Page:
Calgary Stampeders’ receiver Josh Huff was putting the finishing touches on a big catch-and-run play last week when a torpedo known as Bo Lokombo blew up that play, in spectacular fashion.
The Montreal Alouettes’ free safety lowered his left shoulder as he approached his target at pretty good speed, knocking Huff into next week and the ball to the turf, where Lokombo’s teammate Dominique Termansen fell on it.
It’s the kind of hit that is becoming habitual.
A few weeks prior to that play, Lokombo turned in what might well be the hit of the season, using his right shoulder this time, as he met BC Lions’ running back Wayne Moore head-on with a blast that must have rattled all the dishes at those fancy restaurants down in Old Montreal.
Lokombo likes being a Bo-listic missile. Likes making a big play. “It feels good, man,” he said, with a laugh. That meant his answer to the question of what it’s like to make that kind of contact was a little like his style of play; straight to the point.
Lokombo is still reasonably new to the position he is playing but that has not stopped the 28-year-old converted linebacker from impressing onlookers and scaring the bejeezus out of the opposition with big-time hits that can change the feel of a game in an instant.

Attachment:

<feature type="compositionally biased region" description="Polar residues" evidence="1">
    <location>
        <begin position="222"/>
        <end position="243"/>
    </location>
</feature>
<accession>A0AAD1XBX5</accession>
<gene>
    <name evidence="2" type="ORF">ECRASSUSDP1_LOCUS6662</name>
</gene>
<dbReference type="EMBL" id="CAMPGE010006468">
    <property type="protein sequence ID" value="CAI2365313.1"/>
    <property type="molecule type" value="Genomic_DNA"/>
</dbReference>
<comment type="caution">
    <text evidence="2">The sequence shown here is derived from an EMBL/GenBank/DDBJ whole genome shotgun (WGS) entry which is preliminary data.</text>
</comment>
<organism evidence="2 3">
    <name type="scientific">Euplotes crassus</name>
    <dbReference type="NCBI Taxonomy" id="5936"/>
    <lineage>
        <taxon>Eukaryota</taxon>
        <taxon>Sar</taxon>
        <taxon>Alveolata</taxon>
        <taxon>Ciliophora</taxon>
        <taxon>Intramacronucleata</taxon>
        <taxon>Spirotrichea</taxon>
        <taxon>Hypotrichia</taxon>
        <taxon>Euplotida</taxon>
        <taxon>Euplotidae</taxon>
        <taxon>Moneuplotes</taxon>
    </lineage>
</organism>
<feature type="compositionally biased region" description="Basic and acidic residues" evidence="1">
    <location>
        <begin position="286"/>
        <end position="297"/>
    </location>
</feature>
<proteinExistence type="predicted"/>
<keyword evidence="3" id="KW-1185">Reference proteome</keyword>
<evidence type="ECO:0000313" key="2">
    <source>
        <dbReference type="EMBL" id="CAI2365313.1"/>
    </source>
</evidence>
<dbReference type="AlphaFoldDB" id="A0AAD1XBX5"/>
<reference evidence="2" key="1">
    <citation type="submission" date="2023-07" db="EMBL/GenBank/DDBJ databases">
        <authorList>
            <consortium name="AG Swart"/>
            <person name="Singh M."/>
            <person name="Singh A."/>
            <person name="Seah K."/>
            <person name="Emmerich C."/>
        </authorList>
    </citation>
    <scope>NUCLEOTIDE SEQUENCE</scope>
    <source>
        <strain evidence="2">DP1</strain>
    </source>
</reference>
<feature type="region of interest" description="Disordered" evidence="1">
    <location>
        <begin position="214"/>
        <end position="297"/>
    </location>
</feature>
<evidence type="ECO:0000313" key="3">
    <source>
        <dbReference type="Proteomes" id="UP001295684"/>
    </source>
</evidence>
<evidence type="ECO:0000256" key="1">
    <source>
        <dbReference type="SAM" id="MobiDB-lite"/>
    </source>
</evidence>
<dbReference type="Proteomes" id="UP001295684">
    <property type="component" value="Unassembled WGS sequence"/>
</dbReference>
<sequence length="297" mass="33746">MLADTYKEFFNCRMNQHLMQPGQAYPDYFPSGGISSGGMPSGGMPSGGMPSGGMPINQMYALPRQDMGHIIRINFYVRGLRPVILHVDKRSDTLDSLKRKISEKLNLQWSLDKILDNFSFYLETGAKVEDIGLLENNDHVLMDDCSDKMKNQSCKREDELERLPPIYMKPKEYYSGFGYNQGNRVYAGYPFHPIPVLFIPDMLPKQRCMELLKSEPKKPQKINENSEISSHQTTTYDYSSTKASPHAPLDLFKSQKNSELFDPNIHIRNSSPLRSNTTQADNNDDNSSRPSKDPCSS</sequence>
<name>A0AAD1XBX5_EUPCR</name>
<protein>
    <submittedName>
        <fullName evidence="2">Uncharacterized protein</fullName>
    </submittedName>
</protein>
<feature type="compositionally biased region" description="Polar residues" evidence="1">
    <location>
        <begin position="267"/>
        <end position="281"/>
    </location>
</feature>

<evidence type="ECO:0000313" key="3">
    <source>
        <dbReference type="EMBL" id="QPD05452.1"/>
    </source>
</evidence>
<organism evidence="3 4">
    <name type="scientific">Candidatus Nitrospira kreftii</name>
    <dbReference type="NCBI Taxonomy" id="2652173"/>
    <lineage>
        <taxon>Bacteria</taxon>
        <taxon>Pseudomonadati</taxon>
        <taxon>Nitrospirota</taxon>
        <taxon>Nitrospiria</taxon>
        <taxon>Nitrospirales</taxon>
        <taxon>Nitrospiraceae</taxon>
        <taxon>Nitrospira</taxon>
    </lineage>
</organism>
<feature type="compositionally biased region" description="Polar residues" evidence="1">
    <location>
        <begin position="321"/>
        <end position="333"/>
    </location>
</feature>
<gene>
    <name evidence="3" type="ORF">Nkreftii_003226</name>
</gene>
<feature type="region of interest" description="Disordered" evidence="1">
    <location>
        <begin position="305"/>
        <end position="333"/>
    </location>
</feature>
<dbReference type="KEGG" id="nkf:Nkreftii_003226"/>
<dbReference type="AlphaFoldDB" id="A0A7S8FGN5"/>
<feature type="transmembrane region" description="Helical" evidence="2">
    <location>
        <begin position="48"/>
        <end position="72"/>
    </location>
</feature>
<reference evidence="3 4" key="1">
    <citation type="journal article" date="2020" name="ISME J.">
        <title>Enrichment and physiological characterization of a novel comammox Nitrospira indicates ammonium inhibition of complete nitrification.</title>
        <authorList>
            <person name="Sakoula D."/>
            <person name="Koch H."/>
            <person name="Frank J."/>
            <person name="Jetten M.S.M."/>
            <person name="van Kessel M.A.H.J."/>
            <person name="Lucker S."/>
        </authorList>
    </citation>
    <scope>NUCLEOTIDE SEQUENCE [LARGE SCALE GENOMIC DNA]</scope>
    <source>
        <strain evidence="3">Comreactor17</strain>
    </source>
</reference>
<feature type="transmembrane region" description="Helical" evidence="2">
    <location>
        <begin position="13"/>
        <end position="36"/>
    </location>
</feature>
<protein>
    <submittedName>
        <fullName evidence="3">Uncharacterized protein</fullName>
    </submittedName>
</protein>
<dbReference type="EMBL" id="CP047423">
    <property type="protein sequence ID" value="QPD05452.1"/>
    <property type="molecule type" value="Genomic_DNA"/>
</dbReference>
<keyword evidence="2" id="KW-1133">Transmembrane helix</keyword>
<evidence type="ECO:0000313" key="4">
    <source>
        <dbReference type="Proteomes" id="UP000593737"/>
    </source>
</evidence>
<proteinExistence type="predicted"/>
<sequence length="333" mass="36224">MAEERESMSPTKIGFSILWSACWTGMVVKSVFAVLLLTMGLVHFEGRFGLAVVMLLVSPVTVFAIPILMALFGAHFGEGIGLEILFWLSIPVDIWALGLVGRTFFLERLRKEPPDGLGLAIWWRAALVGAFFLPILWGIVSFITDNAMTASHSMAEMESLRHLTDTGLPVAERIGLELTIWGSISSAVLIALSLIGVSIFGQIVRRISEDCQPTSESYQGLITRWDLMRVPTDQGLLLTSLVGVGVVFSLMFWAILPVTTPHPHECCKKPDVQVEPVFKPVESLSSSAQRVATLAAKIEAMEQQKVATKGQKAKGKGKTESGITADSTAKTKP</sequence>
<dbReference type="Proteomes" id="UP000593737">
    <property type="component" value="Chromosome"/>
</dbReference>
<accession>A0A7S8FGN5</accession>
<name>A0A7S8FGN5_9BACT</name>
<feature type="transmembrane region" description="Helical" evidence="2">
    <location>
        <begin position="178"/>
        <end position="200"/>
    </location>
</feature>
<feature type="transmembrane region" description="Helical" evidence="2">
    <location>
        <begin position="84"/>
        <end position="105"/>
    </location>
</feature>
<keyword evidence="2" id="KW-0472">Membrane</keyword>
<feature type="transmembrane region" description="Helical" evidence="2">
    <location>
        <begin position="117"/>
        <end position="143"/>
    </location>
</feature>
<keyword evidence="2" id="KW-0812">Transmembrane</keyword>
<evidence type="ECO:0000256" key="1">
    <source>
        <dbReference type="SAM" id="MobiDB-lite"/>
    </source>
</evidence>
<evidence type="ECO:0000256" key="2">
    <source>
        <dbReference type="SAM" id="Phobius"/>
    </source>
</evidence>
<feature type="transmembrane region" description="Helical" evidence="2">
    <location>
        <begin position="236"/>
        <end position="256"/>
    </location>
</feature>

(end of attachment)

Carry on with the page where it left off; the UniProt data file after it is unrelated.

“I’m loving it so far,” he said of hanging back and playing centre field for the Alouettes, in a defence that is getting steadily better by the week.
Pressed into emergency action when Montreal’s starting safety Taylor Loffler went down with a season-ending knee injury, Lokombo is quickly getting the feel for a position he’d only previously had fleeting experience with.
In doing so, he’s looking an awful lot like the man he’s filling in for at the position.
Loffler cemented his reputation as a thunderously hard-hitting safety almost right away when he first got to the CFL with the Winnipeg Blue Bombers, in 2016. Lokombo and Loffler are kindred spirits in the sense that they each like to come into the picture like a wrecking ball.
“I’ve always believed in clean hits,” said Lokombo, born in Kinshasa, Zaire — what is now known as the Democratic Republic of the Congo — but who grew up in Quebec and BC when his parents emigrated to Canada.
“I’ve always believed in a nice, good tackle. And I think fans like to see that. They like to see that football is still alive as far as the physical aspect of it,” he said. “That’s always what I’ve liked the most about the game.”